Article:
“But I have found that the way to fight this is to rejoice in the little victories each day. No, you cannot wave a magic wand and fix everybody or save everybody or know all ends, but you can still help people and be there for your patients and their families,” Angello added. “You can help them focus on the positive and provide comfort, even if it is only empathy, through the negative. Your words and actions can be medicine. You can hold their hand. You can arrange FaceTime visits with their families. You can arrange for them to stop by the ICU, on their way out of the hospital, to see family still there. You could try adjusting the oxygen or try different modalities like proning (flipping them on their bellies, opening airspace), and you keep them from going back on the vent! The little joys and victories, the patients you have seen get well, are the steady knock that cracks the mountain, and you will find the light and joy in this darkness.”
I personally have almost lost count of how many people I know who have received a positive diagnosis, but for some reason, the next number in line always sticks. I’m now up to 29; thankfully, only one failed to recover, but several others came close.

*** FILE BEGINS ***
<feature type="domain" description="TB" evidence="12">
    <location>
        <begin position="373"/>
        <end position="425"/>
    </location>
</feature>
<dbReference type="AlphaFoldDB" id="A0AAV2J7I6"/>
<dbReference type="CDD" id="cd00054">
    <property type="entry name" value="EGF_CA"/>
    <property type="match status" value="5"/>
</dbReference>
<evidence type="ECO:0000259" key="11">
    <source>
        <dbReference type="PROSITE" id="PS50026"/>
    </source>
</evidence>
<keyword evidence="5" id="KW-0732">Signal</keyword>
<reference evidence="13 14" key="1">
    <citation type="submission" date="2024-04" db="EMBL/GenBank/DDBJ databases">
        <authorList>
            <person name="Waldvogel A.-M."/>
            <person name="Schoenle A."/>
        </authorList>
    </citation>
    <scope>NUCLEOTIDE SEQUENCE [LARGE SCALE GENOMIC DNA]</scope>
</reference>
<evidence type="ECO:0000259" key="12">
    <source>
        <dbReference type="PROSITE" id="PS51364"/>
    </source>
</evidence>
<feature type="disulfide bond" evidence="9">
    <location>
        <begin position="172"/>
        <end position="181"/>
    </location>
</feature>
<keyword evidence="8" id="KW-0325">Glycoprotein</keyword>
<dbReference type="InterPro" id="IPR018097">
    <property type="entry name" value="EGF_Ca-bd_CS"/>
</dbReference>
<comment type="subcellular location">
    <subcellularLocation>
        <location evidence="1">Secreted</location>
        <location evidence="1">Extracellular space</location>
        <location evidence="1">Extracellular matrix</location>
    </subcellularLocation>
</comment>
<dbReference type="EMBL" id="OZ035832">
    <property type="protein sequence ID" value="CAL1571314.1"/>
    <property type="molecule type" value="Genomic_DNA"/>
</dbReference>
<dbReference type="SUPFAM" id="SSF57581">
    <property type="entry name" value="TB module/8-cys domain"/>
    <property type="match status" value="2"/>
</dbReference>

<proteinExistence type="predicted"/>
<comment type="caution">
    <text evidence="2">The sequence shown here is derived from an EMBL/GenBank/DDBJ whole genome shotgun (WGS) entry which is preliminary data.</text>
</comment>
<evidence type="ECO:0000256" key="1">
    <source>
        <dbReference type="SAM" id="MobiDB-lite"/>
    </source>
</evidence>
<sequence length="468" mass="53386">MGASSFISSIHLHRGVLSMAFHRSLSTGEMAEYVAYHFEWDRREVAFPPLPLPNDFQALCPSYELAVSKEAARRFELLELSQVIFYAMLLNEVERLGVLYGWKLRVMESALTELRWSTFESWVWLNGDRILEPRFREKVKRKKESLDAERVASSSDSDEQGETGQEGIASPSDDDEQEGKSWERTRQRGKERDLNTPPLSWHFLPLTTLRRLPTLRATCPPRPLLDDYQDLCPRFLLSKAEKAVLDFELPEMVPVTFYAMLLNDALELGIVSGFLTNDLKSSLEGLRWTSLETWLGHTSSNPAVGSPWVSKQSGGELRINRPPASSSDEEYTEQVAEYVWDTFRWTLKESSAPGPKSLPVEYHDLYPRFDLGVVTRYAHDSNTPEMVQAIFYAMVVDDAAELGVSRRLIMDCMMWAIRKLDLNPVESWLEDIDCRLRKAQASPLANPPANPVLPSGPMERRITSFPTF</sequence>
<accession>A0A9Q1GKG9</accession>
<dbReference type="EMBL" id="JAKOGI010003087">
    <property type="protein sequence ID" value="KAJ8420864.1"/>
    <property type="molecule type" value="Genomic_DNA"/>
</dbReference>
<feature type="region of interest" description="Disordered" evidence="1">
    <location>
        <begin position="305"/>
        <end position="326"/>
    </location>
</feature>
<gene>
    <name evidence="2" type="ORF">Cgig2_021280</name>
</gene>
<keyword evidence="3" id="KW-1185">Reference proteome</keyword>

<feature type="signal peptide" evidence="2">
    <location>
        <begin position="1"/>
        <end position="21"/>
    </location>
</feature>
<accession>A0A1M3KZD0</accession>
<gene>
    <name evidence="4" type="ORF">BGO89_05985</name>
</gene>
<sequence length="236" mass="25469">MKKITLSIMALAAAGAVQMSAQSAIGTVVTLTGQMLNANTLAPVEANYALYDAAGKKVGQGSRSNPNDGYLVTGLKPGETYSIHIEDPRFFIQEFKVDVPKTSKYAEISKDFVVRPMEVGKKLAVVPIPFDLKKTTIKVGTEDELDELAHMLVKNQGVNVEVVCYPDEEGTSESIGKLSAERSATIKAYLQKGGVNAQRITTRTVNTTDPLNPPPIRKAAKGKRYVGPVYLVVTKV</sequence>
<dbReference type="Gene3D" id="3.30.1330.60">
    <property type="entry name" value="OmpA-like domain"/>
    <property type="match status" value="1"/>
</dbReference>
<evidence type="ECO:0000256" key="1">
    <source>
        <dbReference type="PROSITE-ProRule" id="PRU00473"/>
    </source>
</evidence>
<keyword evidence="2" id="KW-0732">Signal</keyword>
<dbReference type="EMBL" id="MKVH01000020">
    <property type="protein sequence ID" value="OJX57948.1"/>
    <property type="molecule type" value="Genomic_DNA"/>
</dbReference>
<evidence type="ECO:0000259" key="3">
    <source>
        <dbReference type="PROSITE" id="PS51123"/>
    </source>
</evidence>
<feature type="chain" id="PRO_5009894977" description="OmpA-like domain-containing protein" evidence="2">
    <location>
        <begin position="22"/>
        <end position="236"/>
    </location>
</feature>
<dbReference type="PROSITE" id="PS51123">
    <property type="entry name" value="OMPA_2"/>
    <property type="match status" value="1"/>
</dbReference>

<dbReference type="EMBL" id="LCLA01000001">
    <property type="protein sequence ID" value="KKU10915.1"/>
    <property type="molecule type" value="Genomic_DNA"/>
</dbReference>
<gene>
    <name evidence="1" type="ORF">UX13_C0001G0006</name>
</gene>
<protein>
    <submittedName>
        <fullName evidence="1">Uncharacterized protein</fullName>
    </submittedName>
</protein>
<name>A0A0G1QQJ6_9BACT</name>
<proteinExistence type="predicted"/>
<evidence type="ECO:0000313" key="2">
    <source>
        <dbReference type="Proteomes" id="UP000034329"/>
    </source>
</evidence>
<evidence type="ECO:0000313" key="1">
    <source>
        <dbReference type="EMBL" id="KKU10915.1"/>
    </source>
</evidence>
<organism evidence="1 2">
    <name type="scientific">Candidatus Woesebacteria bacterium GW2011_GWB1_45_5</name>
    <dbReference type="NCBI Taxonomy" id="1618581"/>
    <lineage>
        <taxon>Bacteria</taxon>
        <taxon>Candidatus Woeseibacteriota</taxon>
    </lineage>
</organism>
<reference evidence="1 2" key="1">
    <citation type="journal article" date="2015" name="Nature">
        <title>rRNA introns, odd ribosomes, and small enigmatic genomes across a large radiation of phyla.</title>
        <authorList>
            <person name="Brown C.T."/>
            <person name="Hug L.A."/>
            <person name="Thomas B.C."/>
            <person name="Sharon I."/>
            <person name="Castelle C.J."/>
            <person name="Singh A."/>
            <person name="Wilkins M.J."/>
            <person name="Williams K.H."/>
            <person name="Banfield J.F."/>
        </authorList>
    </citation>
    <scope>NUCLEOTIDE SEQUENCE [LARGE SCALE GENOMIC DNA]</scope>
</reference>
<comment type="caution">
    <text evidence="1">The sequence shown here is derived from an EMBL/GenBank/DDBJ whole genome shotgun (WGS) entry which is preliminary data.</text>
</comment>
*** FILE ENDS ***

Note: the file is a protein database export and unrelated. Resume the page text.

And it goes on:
Governor Murphy started holding daily press briefings on the situation in March, only skipping Sundays, and in doing so, he has gotten into the daily habit of honoring the memories of three “blessed souls,” as he calls those lost to the virus. Photos of those lost are shared on a large digital screen, with a few personal memories shared by loved ones. It’s touching without being maudlin.
And, of course, Murphy has rolled up his sleeves and loosened his tie at appropriate times, too – hence his unabashed and unhesitant public shaming of “knuckleheads.” A Democratic politician who entered office to lukewarm reception – in great part due to his sharing a key characteristic, being a multimillionaire former Goldman Sachs executive, with former Governor Jon Corzine, who was so reviled by the end of his term that a thoroughly blue state then went with Republican Chris Christie – he has even been embraced by the Garden State’s markedly blue-collar middle class, with his approval rating soaring to an unprecedented 77 percent.